NASA used its satellites to track and map 27.7 million tons of dust from the Sahara Desert to the Amazon rainforest. According to NASA, the finding is part of a bigger research effort to understand the role of dust and aerosols in the environment and on local and global climate. (NASA Goddard)

The Amazon River basin contains the world’s largest tropical rain forest, with the highest biodiversity of plant species on Earth. The Sahara is the world’s largest, hottest desert — a place where almost nothing grows.

The two places would seem to have nothing in common. Yet dust from the 3-million-square-mile Sahara is an important factor in fertilizing the Amazon. When strong winds sweep across arid northern Africa, clouds of dust rise and sweep westward across the Atlantic, bearing phosphorus. And a lot of this essential nutrient lands in the Amazon basin, which needs that phosphorus because so much is lost annually in floods and surface runoff.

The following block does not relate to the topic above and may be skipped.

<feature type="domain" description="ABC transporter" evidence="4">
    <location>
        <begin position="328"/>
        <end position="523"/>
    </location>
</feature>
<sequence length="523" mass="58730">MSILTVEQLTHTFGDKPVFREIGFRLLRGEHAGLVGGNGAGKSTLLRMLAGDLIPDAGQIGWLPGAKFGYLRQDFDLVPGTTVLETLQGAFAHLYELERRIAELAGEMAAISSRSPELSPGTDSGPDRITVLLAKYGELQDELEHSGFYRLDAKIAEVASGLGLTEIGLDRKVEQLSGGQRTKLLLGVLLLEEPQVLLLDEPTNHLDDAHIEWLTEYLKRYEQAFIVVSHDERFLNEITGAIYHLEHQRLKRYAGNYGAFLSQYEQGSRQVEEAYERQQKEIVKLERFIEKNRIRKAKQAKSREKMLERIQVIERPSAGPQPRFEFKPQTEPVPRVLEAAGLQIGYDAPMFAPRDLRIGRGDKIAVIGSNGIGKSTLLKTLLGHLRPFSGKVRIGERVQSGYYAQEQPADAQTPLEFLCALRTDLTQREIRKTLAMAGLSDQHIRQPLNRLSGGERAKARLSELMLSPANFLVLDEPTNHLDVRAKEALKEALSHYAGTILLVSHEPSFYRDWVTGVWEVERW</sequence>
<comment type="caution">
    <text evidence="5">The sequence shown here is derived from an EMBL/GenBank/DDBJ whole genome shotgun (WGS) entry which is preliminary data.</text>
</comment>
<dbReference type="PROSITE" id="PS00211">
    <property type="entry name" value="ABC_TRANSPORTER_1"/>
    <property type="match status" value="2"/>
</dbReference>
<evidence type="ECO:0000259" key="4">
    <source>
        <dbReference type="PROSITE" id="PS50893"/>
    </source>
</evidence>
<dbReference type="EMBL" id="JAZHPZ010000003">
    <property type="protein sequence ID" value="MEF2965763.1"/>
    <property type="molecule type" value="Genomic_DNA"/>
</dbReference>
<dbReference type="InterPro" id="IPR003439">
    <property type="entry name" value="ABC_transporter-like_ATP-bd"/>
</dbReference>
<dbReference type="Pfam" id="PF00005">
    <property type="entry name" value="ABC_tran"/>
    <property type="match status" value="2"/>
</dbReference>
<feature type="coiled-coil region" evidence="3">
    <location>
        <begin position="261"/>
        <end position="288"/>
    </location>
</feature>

Scientists seeking to understand changes in the Earth’s large-scale ecological systems wanted to know just how much dust was involved. A video shows how images taken by a NASA satellite between 2007 and 2013 enabled researchers to calculate that an average of 182 million tons of dust leaves the Sahara each year, and 27 million tons makes it to the Amazon rain forest. An estimated 22,000 of those tons is phosphorus — roughly equal to the amount of the nutrient the Amazon loses to runoff.

Hongin Yu, lead author of the study based on the satellite data, says the next question is establishing how that dust may affect climate — and how climate change might affect the life-giving dust. “This is a small world,” Yu said, “and we’re all connected together.”